Samunin, who was a senior KGB operative in Afghanistan at the time, provides new details both on the run up to the introduction of Soviet troops at the end of 1979 – he says that Kabul repeatedly asked for them in the months before while Moscow resisted – and on conflicts among Soviet siloviki about how to act and what the prospects for a Moscow victory were.
According to him, both the KGB and the CPSU leadership opposed sending military forces to Afghanistan not only because they did not want to undermine the policies of détente and plans for the 1980 Olympiad but also because the leaders of the two still remembered the Cuban missile crisis and did not want a repetition.
The Soviet military, on the other hand, took a different view, not only because its leaders wanted to have a role in Afghanistan, something which until that time the KGB had monopolized, but also because they were persuaded by KGB reports that suggested that Moscow was confronted not just by local opposition but by the Central Intelligence Agency of the US.
Samunin says that he infuriated military personnel at the Soviet embassy a month before the invasion by telling them that the USSR would suffer the same fate in Afghanistan if it sent in troops that Great Britain had during three wars in the 19th century – namely, it would lose not only there but elsewhere as well.
The introduction of Soviet troops was not welcomed by a large swath of the Afghan population, he continues. “In the streets of Kabul, women came out holding bras, going up to soldiers of the Afghan army, and telling them that if they did nothing to oppose foreign soldiers, then they weren’t men and needed to put on bras.”
The situation of the Soviet military rapidly deteriorated not only because of the resistance of the Afghans, but because of a CIA-orchestrated propaganda war equal to the one “which in the 1920s and 1930s, British operatives launched in support of the Basmachi in Central Asia against the Soviet Union.”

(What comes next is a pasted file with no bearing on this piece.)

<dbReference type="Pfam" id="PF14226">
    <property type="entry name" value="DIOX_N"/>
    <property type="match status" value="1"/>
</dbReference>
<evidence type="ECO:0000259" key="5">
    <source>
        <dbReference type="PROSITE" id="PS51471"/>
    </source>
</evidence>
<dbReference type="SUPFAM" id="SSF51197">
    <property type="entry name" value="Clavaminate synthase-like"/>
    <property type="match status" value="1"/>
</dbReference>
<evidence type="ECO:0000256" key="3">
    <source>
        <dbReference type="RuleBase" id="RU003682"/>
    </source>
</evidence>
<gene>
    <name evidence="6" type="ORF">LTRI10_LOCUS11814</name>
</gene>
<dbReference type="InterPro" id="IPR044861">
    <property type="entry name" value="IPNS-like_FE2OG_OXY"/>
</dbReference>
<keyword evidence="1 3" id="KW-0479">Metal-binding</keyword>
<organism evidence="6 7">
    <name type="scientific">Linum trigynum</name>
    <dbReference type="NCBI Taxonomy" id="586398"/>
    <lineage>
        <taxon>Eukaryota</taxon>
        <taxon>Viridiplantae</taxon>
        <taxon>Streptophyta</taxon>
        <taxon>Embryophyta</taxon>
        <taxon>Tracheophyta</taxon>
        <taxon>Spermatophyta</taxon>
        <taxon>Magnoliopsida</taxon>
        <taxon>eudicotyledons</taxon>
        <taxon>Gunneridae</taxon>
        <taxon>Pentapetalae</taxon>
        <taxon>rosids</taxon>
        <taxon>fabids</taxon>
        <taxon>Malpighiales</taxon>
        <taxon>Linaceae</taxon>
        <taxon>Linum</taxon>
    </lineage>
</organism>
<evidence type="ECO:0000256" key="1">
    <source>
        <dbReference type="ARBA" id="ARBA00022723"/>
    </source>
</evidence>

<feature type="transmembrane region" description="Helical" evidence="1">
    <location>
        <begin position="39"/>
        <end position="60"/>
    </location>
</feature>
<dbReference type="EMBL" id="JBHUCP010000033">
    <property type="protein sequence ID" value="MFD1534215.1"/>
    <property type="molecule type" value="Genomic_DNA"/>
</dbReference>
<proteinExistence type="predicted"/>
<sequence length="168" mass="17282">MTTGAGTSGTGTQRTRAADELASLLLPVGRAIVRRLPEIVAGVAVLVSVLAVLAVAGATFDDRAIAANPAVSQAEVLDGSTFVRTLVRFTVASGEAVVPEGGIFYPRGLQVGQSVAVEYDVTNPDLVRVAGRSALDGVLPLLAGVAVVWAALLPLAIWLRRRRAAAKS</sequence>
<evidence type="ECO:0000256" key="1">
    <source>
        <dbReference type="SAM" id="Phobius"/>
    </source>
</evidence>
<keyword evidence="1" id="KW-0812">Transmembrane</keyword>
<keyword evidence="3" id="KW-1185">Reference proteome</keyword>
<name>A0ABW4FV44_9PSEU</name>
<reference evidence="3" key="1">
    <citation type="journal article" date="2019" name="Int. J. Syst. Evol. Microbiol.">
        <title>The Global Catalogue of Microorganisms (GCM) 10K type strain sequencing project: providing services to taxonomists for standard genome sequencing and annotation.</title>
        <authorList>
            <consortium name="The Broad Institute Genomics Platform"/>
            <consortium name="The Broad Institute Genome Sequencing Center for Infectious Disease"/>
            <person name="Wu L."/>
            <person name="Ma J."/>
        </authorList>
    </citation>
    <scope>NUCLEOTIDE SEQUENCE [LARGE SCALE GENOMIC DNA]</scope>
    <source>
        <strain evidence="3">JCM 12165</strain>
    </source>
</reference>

That effort which told Afghans that the Soviets wanted to “deprive them of their Muslim faith, make all women common property, and carry off their children to the USSR had great success” and contributed mightily to the growth of the Afghan resistance, the former KGB officer says.
Samunin says he cannot comment on reports that the CIA was training Central Asians to go over the Soviet border and fight inside the USSR but does say that he knows “for sure” that there were CIA bases in Pakistan where the American intelligence service was preparing Afghan militants.
He says that the Afghan leadership by its extremism, obstreperousness, and poor choice of words did itself no favors. In 1986, Samunin says, Babrak Karmal attended the 27th CPSU congress and, after listening to Mikhail Gorbachev speak, said that “Gorbachev isn’t a communist” and needed to be overthrown.
“These words reached Gorbachev who said that if Comrade Karmal was saying such things, it means that he is seriously ill and needs treatment. After that, Karmal was pulled from Afghanistan and put in a sanitarium in Serebryany Bor where he remained in essence under house arrest. And this place was occupied by Mohammed Najibullah.”
Samunin says “that was the correct choice.” But it did represent another milepost along the road toward Soviet withdrawal from Afghanistan.